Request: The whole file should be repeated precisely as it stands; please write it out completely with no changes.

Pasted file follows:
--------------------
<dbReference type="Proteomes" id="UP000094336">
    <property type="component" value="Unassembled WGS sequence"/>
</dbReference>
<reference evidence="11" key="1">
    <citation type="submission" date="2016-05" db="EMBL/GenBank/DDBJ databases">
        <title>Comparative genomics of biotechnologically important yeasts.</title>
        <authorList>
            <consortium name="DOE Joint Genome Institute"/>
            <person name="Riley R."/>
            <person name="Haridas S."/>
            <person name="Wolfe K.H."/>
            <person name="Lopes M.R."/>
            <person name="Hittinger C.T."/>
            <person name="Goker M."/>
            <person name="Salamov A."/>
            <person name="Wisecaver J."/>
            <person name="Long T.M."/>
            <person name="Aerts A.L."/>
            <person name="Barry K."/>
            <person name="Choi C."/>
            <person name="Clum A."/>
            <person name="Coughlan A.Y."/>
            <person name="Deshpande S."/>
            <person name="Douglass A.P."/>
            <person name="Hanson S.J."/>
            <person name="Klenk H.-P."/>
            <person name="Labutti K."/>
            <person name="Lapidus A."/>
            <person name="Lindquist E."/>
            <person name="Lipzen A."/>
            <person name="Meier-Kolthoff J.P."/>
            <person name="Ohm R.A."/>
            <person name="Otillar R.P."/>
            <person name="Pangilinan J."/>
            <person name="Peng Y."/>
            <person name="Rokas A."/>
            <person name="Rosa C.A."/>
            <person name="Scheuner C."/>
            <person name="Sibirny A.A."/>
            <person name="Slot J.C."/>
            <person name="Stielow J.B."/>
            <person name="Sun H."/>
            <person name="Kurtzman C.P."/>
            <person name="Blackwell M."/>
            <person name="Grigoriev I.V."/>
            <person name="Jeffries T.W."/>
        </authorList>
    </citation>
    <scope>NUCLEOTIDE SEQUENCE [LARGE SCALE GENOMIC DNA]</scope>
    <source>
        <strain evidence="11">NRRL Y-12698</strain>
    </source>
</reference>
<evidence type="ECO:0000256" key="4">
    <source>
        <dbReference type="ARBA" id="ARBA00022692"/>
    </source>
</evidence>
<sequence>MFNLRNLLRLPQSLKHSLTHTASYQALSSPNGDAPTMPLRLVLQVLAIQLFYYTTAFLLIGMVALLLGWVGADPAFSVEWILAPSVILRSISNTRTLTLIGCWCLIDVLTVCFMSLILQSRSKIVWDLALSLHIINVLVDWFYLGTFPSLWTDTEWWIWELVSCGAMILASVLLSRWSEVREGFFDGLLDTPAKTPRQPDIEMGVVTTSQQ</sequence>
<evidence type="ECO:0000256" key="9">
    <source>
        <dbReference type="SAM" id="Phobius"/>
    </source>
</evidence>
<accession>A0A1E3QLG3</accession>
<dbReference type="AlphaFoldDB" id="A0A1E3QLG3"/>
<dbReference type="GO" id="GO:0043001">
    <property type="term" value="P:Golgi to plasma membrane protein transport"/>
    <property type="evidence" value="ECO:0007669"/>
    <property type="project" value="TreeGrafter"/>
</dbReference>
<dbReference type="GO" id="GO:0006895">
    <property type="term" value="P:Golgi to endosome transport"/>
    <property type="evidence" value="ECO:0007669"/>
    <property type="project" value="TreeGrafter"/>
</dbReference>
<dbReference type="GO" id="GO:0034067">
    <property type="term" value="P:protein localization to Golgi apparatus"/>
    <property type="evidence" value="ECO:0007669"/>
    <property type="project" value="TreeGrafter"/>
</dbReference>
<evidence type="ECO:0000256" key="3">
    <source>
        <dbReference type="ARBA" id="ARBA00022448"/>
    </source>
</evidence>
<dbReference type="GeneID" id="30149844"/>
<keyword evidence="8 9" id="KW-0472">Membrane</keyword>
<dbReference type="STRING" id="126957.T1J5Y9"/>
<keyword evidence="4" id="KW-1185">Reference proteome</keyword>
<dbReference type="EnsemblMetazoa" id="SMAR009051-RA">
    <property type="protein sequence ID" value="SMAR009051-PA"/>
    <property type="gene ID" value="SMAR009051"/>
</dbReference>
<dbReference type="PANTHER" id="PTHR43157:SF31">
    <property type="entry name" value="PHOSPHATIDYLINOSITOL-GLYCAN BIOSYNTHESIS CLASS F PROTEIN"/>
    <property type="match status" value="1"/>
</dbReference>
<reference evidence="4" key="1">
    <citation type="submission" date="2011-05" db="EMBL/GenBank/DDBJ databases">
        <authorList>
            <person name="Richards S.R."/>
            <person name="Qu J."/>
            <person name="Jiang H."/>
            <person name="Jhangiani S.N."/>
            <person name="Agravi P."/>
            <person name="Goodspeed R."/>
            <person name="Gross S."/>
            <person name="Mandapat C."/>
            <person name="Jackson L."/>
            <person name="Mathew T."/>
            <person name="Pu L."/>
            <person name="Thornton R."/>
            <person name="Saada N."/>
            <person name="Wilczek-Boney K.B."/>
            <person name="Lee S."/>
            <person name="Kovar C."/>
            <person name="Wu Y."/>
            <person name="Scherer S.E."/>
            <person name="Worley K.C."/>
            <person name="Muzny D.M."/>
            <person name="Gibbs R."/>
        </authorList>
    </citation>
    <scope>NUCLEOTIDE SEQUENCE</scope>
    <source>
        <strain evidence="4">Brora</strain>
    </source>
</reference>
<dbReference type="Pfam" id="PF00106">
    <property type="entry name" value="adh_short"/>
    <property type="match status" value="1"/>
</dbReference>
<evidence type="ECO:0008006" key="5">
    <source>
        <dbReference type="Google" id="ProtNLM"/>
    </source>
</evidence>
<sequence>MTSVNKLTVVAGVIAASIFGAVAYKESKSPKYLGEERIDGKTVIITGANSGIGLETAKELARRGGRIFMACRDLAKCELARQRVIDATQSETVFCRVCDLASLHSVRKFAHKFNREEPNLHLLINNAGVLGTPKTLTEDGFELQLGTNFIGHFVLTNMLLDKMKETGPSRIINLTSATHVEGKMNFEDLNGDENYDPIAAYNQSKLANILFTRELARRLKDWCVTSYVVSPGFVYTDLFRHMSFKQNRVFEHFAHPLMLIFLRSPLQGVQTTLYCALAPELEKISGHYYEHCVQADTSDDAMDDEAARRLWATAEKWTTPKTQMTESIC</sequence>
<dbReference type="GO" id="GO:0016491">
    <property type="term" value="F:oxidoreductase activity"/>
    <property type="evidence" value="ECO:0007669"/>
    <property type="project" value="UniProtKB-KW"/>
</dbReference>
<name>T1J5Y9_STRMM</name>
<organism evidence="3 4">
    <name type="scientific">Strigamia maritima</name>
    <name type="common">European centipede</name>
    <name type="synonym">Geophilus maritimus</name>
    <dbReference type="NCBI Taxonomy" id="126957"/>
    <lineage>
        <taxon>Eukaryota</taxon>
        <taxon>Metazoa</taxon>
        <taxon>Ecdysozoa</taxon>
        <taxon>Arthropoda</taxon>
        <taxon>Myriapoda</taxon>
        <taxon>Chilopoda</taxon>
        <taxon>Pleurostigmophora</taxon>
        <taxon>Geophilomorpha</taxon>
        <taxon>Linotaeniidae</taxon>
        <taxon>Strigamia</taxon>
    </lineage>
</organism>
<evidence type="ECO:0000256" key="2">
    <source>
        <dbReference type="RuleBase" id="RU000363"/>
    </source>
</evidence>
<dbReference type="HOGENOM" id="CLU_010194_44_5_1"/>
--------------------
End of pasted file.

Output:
<dbReference type="Proteomes" id="UP000094336">
    <property type="component" value="Unassembled WGS sequence"/>
</dbReference>
<reference evidence="11" key="1">
    <citation type="submission" date="2016-05" db="EMBL/GenBank/DDBJ databases">
        <title>Comparative genomics of biotechnologically important yeasts.</title>
        <authorList>
            <consortium name="DOE Joint Genome Institute"/>
            <person name="Riley R."/>
            <person name="Haridas S."/>
            <person name="Wolfe K.H."/>
            <person name="Lopes M.R."/>
            <person name="Hittinger C.T."/>
            <person name="Goker M."/>
            <person name="Salamov A."/>
            <person name="Wisecaver J."/>
            <person name="Long T.M."/>
            <person name="Aerts A.L."/>
            <person name="Barry K."/>
            <person name="Choi C."/>
            <person name="Clum A."/>
            <person name="Coughlan A.Y."/>
            <person name="Deshpande S."/>
            <person name="Douglass A.P."/>
            <person name="Hanson S.J."/>
            <person name="Klenk H.-P."/>
            <person name="Labutti K."/>
            <person name="Lapidus A."/>
            <person name="Lindquist E."/>
            <person name="Lipzen A."/>
            <person name="Meier-Kolthoff J.P."/>
            <person name="Ohm R.A."/>
            <person name="Otillar R.P."/>
            <person name="Pangilinan J."/>
            <person name="Peng Y."/>
            <person name="Rokas A."/>
            <person name="Rosa C.A."/>
            <person name="Scheuner C."/>
            <person name="Sibirny A.A."/>
            <person name="Slot J.C."/>
            <person name="Stielow J.B."/>
            <person name="Sun H."/>
            <person name="Kurtzman C.P."/>
            <person name="Blackwell M."/>
            <person name="Grigoriev I.V."/>
            <person name="Jeffries T.W."/>
        </authorList>
    </citation>
    <scope>NUCLEOTIDE SEQUENCE [LARGE SCALE GENOMIC DNA]</scope>
    <source>
        <strain evidence="11">NRRL Y-12698</strain>
    </source>
</reference>
<evidence type="ECO:0000256" key="4">
    <source>
        <dbReference type="ARBA" id="ARBA00022692"/>
    </source>
</evidence>
<sequence>MFNLRNLLRLPQSLKHSLTHTASYQALSSPNGDAPTMPLRLVLQVLAIQLFYYTTAFLLIGMVALLLGWVGADPAFSVEWILAPSVILRSISNTRTLTLIGCWCLIDVLTVCFMSLILQSRSKIVWDLALSLHIINVLVDWFYLGTFPSLWTDTEWWIWELVSCGAMILASVLLSRWSEVREGFFDGLLDTPAKTPRQPDIEMGVVTTSQQ</sequence>
<evidence type="ECO:0000256" key="9">
    <source>
        <dbReference type="SAM" id="Phobius"/>
    </source>
</evidence>
<accession>A0A1E3QLG3</accession>
<dbReference type="AlphaFoldDB" id="A0A1E3QLG3"/>
<dbReference type="GO" id="GO:0043001">
    <property type="term" value="P:Golgi to plasma membrane protein transport"/>
    <property type="evidence" value="ECO:0007669"/>
    <property type="project" value="TreeGrafter"/>
</dbReference>
<dbReference type="GO" id="GO:0006895">
    <property type="term" value="P:Golgi to endosome transport"/>
    <property type="evidence" value="ECO:0007669"/>
    <property type="project" value="TreeGrafter"/>
</dbReference>
<dbReference type="GO" id="GO:0034067">
    <property type="term" value="P:protein localization to Golgi apparatus"/>
    <property type="evidence" value="ECO:0007669"/>
    <property type="project" value="TreeGrafter"/>
</dbReference>
<evidence type="ECO:0000256" key="3">
    <source>
        <dbReference type="ARBA" id="ARBA00022448"/>
    </source>
</evidence>
<dbReference type="GeneID" id="30149844"/>
<keyword evidence="8 9" id="KW-0472">Membrane</keyword>
<dbReference type="STRING" id="126957.T1J5Y9"/>
<keyword evidence="4" id="KW-1185">Reference proteome</keyword>
<dbReference type="EnsemblMetazoa" id="SMAR009051-RA">
    <property type="protein sequence ID" value="SMAR009051-PA"/>
    <property type="gene ID" value="SMAR009051"/>
</dbReference>
<dbReference type="PANTHER" id="PTHR43157:SF31">
    <property type="entry name" value="PHOSPHATIDYLINOSITOL-GLYCAN BIOSYNTHESIS CLASS F PROTEIN"/>
    <property type="match status" value="1"/>
</dbReference>
<reference evidence="4" key="1">
    <citation type="submission" date="2011-05" db="EMBL/GenBank/DDBJ databases">
        <authorList>
            <person name="Richards S.R."/>
            <person name="Qu J."/>
            <person name="Jiang H."/>
            <person name="Jhangiani S.N."/>
            <person name="Agravi P."/>
            <person name="Goodspeed R."/>
            <person name="Gross S."/>
            <person name="Mandapat C."/>
            <person name="Jackson L."/>
            <person name="Mathew T."/>
            <person name="Pu L."/>
            <person name="Thornton R."/>
            <person name="Saada N."/>
            <person name="Wilczek-Boney K.B."/>
            <person name="Lee S."/>
            <person name="Kovar C."/>
            <person name="Wu Y."/>
            <person name="Scherer S.E."/>
            <person name="Worley K.C."/>
            <person name="Muzny D.M."/>
            <person name="Gibbs R."/>
        </authorList>
    </citation>
    <scope>NUCLEOTIDE SEQUENCE</scope>
    <source>
        <strain evidence="4">Brora</strain>
    </source>
</reference>
<dbReference type="Pfam" id="PF00106">
    <property type="entry name" value="adh_short"/>
    <property type="match status" value="1"/>
</dbReference>
<evidence type="ECO:0008006" key="5">
    <source>
        <dbReference type="Google" id="ProtNLM"/>
    </source>
</evidence>
<sequence>MTSVNKLTVVAGVIAASIFGAVAYKESKSPKYLGEERIDGKTVIITGANSGIGLETAKELARRGGRIFMACRDLAKCELARQRVIDATQSETVFCRVCDLASLHSVRKFAHKFNREEPNLHLLINNAGVLGTPKTLTEDGFELQLGTNFIGHFVLTNMLLDKMKETGPSRIINLTSATHVEGKMNFEDLNGDENYDPIAAYNQSKLANILFTRELARRLKDWCVTSYVVSPGFVYTDLFRHMSFKQNRVFEHFAHPLMLIFLRSPLQGVQTTLYCALAPELEKISGHYYEHCVQADTSDDAMDDEAARRLWATAEKWTTPKTQMTESIC</sequence>
<dbReference type="GO" id="GO:0016491">
    <property type="term" value="F:oxidoreductase activity"/>
    <property type="evidence" value="ECO:0007669"/>
    <property type="project" value="UniProtKB-KW"/>
</dbReference>
<name>T1J5Y9_STRMM</name>
<organism evidence="3 4">
    <name type="scientific">Strigamia maritima</name>
    <name type="common">European centipede</name>
    <name type="synonym">Geophilus maritimus</name>
    <dbReference type="NCBI Taxonomy" id="126957"/>
    <lineage>
        <taxon>Eukaryota</taxon>
        <taxon>Metazoa</taxon>
        <taxon>Ecdysozoa</taxon>
        <taxon>Arthropoda</taxon>
        <taxon>Myriapoda</taxon>
        <taxon>Chilopoda</taxon>
        <taxon>Pleurostigmophora</taxon>
        <taxon>Geophilomorpha</taxon>
        <taxon>Linotaeniidae</taxon>
        <taxon>Strigamia</taxon>
    </lineage>
</organism>
<evidence type="ECO:0000256" key="2">
    <source>
        <dbReference type="RuleBase" id="RU000363"/>
    </source>
</evidence>
<dbReference type="HOGENOM" id="CLU_010194_44_5_1"/>